CSE 120: Principles of Computer Operating Systems

Fall 2016

Geoffrey M. Voelker (voelker@cs.ucsd.edu)
CSE 3108
(858) 822-3323
Tu/Th 8–9:20am
Solis Hall 107
Teaching Assistants
Karthik Balasubramaniam (kvasukib@eng.ucsd.edu)
Kabir Gogia (kgogia@ucsd.edu)
Daniel Knapp (dknapp@eng.ucsd.edu)
Aravind Kumar (akumark@eng.ucsd.edu)
Hung Nguyen (han011@ucsd.edu)
Archana Radhakrishna (arradhak@eng.ucsd.edu)
Huajie Wu (huw021@ucsd.edu)
Discussion Sections
Wed 9–9:50am in Center Hall 214
Wed 6–6:50pm in Center Hall 212
Office and Lab Hours
Voelker (All Topics): Mon 3–4pm, Wed 4–5pm (CSE 3108)
Full TA and Tutor Schedule
CSE basement
Remzi H. Arpaci-Dusseau and Andrea C. Arpaci-Dusseau
Operating Systems: Three Easy Pieces
Version 0.91   (Available free online!)
Discussion Board

Course Objectives

This course covers the principles of operating systems. It emphasizes the basic concepts of OS kernel organization and structure, processes and threads, concurrency and synchronization, memory management, file systems, and communication. It is also a project course, providing essential experience in programming with concurrency, implementing and unmasking abstractions, working within an existing complex system, and collaborating with other students in a group effort.

Course Organization

The course is organized as a series of lectures by the instructor, discussion sections by the TAs, reading, homework, and project assignments, and exams:


The course will have roughly four homeworks. I will post them as the quarter progresses. Due to extensive copying on homeworks in the past, I have changed how homeworks are graded. As long as you submit a technical answer related to the question, you will get full credit for the question. The goal of the homeworks is to give you practice learning the material. The homework questions both supplement and complement the material from lecture and in the project, and you will also find the homework questions to be useful for practicing for the exams. We will post solutions to all homeworks after they are submitted, and you can use them for studying as well. But, even with the solutions, the amount you learn from the homeworks will be directly correlated with your effort working on them.

Homeworks are due at the beginning of class on the day specified. We will reduce homework grades by 20% for each day that they are late (end of class is considered late).

I encourage you to collaborate on the homeworks: You can learn a lot from your fellow students. Collaboration consists of discussing problems with other students and independently writing your own answers to the problems based upon those discussions. As a rule of thumb, you should be able to discuss a homework problem in the hall with others, go home, and then write up your answer to the problem on your own. Do not copy from the answers by other students, copy from past homeworks and/or solutions from previous versions of the class, copy from solutions on the Web, etc.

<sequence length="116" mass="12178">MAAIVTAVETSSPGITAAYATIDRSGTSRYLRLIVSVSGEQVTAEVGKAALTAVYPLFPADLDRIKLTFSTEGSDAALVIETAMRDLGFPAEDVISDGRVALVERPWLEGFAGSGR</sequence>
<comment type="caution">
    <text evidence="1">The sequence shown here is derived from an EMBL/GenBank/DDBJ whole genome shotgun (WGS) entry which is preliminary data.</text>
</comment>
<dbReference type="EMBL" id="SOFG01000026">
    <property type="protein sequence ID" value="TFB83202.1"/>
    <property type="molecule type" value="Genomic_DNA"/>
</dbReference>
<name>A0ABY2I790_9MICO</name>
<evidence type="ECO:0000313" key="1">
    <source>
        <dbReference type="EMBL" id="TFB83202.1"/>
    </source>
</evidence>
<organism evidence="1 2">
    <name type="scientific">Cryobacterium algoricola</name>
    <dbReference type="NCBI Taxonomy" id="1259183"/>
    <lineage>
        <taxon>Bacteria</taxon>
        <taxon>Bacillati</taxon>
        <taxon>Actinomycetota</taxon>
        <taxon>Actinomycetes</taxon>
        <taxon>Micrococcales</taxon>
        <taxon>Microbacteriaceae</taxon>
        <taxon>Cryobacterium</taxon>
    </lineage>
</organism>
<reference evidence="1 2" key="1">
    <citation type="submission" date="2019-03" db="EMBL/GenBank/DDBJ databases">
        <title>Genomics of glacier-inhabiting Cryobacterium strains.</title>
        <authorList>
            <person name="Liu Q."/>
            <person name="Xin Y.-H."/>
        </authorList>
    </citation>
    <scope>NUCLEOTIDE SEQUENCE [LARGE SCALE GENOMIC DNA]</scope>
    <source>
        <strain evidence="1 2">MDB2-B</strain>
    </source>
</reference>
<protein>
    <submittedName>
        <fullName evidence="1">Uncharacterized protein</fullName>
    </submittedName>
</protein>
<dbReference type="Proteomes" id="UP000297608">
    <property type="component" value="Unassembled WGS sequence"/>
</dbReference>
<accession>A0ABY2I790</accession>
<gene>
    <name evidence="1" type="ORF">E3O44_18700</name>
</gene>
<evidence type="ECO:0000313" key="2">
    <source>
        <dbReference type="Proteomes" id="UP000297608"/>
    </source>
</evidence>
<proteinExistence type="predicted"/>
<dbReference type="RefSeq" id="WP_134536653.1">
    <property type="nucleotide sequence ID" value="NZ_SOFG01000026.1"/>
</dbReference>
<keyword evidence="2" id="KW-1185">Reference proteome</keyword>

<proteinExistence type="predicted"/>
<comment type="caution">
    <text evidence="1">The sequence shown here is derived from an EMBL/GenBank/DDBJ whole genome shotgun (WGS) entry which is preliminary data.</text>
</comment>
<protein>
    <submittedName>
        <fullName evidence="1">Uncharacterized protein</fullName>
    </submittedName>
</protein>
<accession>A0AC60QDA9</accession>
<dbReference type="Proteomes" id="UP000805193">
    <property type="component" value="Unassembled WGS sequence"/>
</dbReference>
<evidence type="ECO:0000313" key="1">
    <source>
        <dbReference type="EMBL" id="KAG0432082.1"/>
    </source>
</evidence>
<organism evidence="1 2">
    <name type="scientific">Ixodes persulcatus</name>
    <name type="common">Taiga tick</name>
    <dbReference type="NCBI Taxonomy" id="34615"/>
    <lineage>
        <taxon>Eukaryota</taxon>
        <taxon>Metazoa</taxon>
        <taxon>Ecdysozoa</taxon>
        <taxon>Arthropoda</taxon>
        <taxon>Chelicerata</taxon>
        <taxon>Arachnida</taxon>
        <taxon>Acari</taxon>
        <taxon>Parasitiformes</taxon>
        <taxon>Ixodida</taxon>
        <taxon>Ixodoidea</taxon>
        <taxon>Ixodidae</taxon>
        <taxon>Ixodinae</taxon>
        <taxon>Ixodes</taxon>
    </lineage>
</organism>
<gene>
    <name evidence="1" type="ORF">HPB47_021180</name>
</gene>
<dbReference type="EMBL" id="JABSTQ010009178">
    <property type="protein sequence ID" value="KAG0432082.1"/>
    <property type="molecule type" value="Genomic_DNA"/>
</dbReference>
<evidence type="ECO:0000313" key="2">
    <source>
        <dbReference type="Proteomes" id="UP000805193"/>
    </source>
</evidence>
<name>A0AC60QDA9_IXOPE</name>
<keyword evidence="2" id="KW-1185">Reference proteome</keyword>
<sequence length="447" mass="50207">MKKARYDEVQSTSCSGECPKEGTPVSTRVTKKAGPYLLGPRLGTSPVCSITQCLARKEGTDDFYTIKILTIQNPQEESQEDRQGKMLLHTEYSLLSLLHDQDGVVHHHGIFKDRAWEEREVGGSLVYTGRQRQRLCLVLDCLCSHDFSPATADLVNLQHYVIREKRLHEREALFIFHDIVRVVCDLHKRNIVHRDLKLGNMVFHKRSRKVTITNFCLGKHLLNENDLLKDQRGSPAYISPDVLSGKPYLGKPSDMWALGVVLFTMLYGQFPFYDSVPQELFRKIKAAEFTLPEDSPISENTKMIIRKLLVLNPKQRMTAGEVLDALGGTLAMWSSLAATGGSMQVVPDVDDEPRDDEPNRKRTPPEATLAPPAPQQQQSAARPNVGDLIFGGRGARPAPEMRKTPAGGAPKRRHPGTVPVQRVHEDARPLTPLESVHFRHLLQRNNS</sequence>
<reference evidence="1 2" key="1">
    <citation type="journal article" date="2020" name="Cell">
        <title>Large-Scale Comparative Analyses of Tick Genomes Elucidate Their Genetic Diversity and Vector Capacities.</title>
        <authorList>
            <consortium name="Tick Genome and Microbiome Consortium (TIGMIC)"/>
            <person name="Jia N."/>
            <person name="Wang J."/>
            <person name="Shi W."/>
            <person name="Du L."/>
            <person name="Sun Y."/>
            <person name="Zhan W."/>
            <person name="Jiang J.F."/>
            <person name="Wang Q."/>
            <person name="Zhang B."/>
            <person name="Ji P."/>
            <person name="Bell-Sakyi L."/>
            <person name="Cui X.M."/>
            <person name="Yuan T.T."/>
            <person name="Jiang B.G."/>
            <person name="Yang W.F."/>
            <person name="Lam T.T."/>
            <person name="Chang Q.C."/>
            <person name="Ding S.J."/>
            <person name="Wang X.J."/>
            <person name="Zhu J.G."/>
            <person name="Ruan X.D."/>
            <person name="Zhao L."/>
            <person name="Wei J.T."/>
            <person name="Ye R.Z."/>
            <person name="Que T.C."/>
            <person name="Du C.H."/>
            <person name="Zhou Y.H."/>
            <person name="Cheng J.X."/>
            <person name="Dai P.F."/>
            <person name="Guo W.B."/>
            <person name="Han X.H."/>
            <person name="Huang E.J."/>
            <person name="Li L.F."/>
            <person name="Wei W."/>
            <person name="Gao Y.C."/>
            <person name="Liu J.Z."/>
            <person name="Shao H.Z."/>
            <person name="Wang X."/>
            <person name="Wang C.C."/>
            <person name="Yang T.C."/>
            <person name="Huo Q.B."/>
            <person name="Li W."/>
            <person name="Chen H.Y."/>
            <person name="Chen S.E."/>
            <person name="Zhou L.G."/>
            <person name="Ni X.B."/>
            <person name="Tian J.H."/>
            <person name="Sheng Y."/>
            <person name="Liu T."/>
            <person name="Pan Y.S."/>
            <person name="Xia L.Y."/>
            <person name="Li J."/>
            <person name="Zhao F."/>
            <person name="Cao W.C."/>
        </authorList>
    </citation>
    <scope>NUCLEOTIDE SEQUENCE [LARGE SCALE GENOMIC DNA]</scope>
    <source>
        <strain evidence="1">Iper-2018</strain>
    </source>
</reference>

The course has one tutorial project and three programming projects using the Nachos instructional operating system. We will be coordinating the projects across both sections of CSE 120 this quarter:


The course has two exams, a midterm and a final. The midterm will cover the first half of the class, and the final will cover the material for the entire quarter. Below are sample exams to help you study.

Discussion Sections

Discussion sections answer questions about the lectures, homeworks, projects, and programming environment. They may also supplement the lectures with additional material.


Your grade for the course will be based on your performance on the homeworks, midterm and final exams, and the three projects using the following weights:

The academic honesty guidelines outlined by Charles Elkan apply to this course. I urge you to resist any temptation to cheat, no matter how desperate the situation may seem. If you are in circumstances that you feel compel you to cheat, come to me first before you do so.

Course Schedule

The following table outlines the schedule for the course. We will update it as the quarter progresses.

Date Lecture Readings Homework Project
9/22 Course Intro Chapter 1, Chapter 2    
9/27 OS Architectural Support Chapter 6 Homework 1: Out   Project 0: Out  
9/29 Processes Chapter 4, Chapter 5    
10/4 Threads Chapter 26, Chapter 27   Project 0: Due  
Project 1: Out
10/6 Synchronization Chapter 28, Chapter 29 Homework 1: Due
Homework 2: Out  
10/11 Semaphores and Monitors Chapter 30, Chapter 31    
10/13 Semaphores and Monitors Chapter 30, Chapter 31    
10/18 Scheduling and Deadlock Chapter 7, Chapter 8, Chapter 32    
10/20 Midterm Review   Homework 2: Due    
10/21 (Friday)     Project 1: Due
10/25 Midterm Exam     Project 2: Out  
10/27 Memory Management Chapter 15, Chapter 16, Chapter 18 Homework 3: Out    
11/1 Paging Chapter 19, Chapter 20    
11/3 (No lecture, work on project)      
11/8 Paging (cont'd) Chapter 19, Chapter 20    
11/10 Page Replacement Chapter 21, Chapter 22, Chapter 23    
11/15 File Systems Chapter 37, Chapter 39, Chapter 40 Homework 3: Due    
11/17 File Systems Chapter 37, Chapter 39, Chapter 40 Homework 4: Out    
11/19 (Saturday)     Project 2: Due
11/22 Virtual Machine Monitors Appendix B   Project 3: Out  
11/24 Thanksgiving Holiday Thanksgiving Food. Lots of it. Sleep. Lots of it.
11/29 Internet Scams      
12/1 Course Summary, Final Review   Homework 4: Due    
12/6 Final Exam: 8:00am – 10:59am      
12/10 (Saturday)     Project 3: Due

Supplemental Reading

The supplemental readings include primary sources and in-depth supplements for concepts in the class. Supplemental reading is for your own interest — the readings are not required, nor will you be tested on the material. Note that some of the links to the documents point to the ACM Digital Library. UCSD has a subscription to the ACM Digital Library, so you will need to use a web browser on campus to access them.